NBC News correspondent Niala Charles tripped and stumbled on Tuesday while trying not to misgender the person accused of committing mass murder inside a Colorado Springs LGBT nightclub.
While reporting on the more than 300 criminal charges filed against the alleged perpetrator, Charles tried to use the suspect’s preferred pronouns — “they” and “them” — but it was clear she struggled to maintain coherence.
“The defense says its client uses ‘they/them’ pronouns, which doesn’t indicate their sexual identity and clearly hasn’t stopped the district attorney with charging them with bias,” Charles reported. “Prosecutors say there’s a voluminous amount of evidence here in this case to support those charges, and as for the penalties, in the state of Colorado, there isn’t a death penalty, so the suspect is looking at a possible life in prison.”
Toward the end of her report, Charles’ brain appeared to misfire as she actually misgendered the alleged perpetrator.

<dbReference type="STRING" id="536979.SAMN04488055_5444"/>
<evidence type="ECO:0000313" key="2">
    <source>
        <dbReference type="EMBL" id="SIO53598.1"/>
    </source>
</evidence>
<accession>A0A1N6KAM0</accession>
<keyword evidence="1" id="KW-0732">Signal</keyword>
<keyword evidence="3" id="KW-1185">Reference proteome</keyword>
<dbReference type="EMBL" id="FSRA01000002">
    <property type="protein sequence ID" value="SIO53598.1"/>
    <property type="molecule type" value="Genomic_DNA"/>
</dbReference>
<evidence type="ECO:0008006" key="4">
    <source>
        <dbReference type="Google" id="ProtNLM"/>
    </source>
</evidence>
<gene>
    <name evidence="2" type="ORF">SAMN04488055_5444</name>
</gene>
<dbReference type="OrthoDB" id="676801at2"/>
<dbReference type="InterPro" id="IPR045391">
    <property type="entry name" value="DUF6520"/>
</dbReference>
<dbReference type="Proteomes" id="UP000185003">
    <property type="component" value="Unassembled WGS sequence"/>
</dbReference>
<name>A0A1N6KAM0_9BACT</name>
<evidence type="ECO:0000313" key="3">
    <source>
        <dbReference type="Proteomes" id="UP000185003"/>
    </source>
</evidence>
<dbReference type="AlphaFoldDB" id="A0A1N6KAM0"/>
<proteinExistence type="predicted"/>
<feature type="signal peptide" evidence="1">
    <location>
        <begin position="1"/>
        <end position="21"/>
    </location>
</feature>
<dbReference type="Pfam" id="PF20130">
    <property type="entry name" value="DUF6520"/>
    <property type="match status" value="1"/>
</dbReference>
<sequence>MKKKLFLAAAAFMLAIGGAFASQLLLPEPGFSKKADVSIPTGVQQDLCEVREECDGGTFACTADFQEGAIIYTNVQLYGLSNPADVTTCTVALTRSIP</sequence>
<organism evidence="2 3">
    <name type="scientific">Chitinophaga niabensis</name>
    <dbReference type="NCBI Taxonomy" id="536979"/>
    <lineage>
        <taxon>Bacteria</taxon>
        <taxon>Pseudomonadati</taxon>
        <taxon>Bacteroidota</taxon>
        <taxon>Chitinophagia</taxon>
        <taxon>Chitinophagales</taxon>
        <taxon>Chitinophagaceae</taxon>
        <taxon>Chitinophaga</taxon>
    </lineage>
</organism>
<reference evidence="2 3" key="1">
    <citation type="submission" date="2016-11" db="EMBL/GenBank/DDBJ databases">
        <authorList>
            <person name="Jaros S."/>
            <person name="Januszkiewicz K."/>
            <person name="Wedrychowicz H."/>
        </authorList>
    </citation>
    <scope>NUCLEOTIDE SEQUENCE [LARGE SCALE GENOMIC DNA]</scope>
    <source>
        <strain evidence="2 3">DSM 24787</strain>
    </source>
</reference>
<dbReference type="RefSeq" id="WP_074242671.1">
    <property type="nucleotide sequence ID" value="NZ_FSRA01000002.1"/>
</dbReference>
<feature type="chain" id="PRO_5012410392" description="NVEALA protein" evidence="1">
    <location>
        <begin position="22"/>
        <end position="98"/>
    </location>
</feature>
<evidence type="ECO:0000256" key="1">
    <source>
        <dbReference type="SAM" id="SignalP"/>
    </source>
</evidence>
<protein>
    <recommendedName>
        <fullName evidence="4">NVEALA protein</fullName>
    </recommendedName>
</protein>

“In court today, the suspect was in a yellow jumpsuit and significantly less bruised than when we saw them in their last court appearance after two people charged him — them — and prevented them from doing even more damage, hurting even more people,” she said.
What is the background?
The suspected shooter’s lawyers filed court documents last month that disclosed their client identifies as “non-binary.”
“[Our client] is non-binary. They use they/them pronouns, and for the purposes of all formal filings, will be addressed as Mx. [the alleged perpetrator’s last name],” a footnote in a court filing said.
The development left some media personalities stunned because it undercut the narrative that a right-wing lunatic filled with anti-LGBT hate is responsible for the massacre at Club Q. How can that be when the alleged perpetrator himself identifies as being a member of the broader LGBT community?
Indeed, since the court filing, the media has been mostly silent about the case.
On Tuesday, prospectors filed 305 criminal charges against the suspect, including “bias-motivated crimes,” which are Colorado’s version of hate crimes.